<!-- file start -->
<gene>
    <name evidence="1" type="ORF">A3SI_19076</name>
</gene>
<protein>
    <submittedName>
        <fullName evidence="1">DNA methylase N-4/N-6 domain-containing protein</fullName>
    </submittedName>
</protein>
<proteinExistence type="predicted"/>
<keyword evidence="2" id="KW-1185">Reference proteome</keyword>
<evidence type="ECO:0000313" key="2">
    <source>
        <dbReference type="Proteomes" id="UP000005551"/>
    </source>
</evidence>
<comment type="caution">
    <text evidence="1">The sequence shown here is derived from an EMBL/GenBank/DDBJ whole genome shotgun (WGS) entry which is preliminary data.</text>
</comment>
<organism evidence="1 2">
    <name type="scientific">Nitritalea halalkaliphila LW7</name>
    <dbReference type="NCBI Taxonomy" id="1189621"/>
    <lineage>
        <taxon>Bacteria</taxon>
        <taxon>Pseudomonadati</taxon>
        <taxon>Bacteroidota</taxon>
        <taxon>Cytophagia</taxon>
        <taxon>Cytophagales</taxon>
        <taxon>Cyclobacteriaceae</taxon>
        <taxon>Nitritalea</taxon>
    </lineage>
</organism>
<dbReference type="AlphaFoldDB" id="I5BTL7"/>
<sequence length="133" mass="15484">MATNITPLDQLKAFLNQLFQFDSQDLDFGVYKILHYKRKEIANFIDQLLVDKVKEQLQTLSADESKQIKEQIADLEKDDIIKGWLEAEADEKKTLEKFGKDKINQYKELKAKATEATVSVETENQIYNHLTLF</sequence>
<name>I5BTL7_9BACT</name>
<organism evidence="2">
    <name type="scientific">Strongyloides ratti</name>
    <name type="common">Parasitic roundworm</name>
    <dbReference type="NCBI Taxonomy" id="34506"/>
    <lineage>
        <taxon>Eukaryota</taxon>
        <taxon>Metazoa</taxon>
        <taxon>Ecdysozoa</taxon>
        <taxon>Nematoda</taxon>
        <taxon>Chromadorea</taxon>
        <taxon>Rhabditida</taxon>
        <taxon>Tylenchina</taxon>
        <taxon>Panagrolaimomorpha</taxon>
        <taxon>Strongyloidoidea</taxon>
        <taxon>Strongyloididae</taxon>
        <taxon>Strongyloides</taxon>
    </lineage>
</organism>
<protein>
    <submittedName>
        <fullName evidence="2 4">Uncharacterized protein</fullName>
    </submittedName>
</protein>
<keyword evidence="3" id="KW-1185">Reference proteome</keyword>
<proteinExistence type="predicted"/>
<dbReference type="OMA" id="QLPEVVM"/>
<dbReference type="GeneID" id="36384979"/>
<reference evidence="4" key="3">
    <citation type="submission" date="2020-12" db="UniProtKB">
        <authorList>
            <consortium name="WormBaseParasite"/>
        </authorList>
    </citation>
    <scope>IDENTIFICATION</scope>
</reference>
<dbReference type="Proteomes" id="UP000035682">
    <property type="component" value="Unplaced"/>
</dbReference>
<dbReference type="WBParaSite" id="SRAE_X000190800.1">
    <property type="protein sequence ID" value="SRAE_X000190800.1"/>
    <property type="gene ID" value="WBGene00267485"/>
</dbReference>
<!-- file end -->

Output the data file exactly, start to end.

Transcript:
<gene>
    <name evidence="1" type="ORF">A3SI_19076</name>
</gene>
<protein>
    <submittedName>
        <fullName evidence="1">DNA methylase N-4/N-6 domain-containing protein</fullName>
    </submittedName>
</protein>
<proteinExistence type="predicted"/>
<keyword evidence="2" id="KW-1185">Reference proteome</keyword>
<evidence type="ECO:0000313" key="2">
    <source>
        <dbReference type="Proteomes" id="UP000005551"/>
    </source>
</evidence>
<comment type="caution">
    <text evidence="1">The sequence shown here is derived from an EMBL/GenBank/DDBJ whole genome shotgun (WGS) entry which is preliminary data.</text>
</comment>
<organism evidence="1 2">
    <name type="scientific">Nitritalea halalkaliphila LW7</name>
    <dbReference type="NCBI Taxonomy" id="1189621"/>
    <lineage>
        <taxon>Bacteria</taxon>
        <taxon>Pseudomonadati</taxon>
        <taxon>Bacteroidota</taxon>
        <taxon>Cytophagia</taxon>
        <taxon>Cytophagales</taxon>
        <taxon>Cyclobacteriaceae</taxon>
        <taxon>Nitritalea</taxon>
    </lineage>
</organism>
<dbReference type="AlphaFoldDB" id="I5BTL7"/>
<sequence length="133" mass="15484">MATNITPLDQLKAFLNQLFQFDSQDLDFGVYKILHYKRKEIANFIDQLLVDKVKEQLQTLSADESKQIKEQIADLEKDDIIKGWLEAEADEKKTLEKFGKDKINQYKELKAKATEATVSVETENQIYNHLTLF</sequence>
<name>I5BTL7_9BACT</name>
<organism evidence="2">
    <name type="scientific">Strongyloides ratti</name>
    <name type="common">Parasitic roundworm</name>
    <dbReference type="NCBI Taxonomy" id="34506"/>
    <lineage>
        <taxon>Eukaryota</taxon>
        <taxon>Metazoa</taxon>
        <taxon>Ecdysozoa</taxon>
        <taxon>Nematoda</taxon>
        <taxon>Chromadorea</taxon>
        <taxon>Rhabditida</taxon>
        <taxon>Tylenchina</taxon>
        <taxon>Panagrolaimomorpha</taxon>
        <taxon>Strongyloidoidea</taxon>
        <taxon>Strongyloididae</taxon>
        <taxon>Strongyloides</taxon>
    </lineage>
</organism>
<protein>
    <submittedName>
        <fullName evidence="2 4">Uncharacterized protein</fullName>
    </submittedName>
</protein>
<keyword evidence="3" id="KW-1185">Reference proteome</keyword>
<proteinExistence type="predicted"/>
<dbReference type="OMA" id="QLPEVVM"/>
<dbReference type="GeneID" id="36384979"/>
<reference evidence="4" key="3">
    <citation type="submission" date="2020-12" db="UniProtKB">
        <authorList>
            <consortium name="WormBaseParasite"/>
        </authorList>
    </citation>
    <scope>IDENTIFICATION</scope>
</reference>
<dbReference type="Proteomes" id="UP000035682">
    <property type="component" value="Unplaced"/>
</dbReference>
<dbReference type="WBParaSite" id="SRAE_X000190800.1">
    <property type="protein sequence ID" value="SRAE_X000190800.1"/>
    <property type="gene ID" value="WBGene00267485"/>
</dbReference>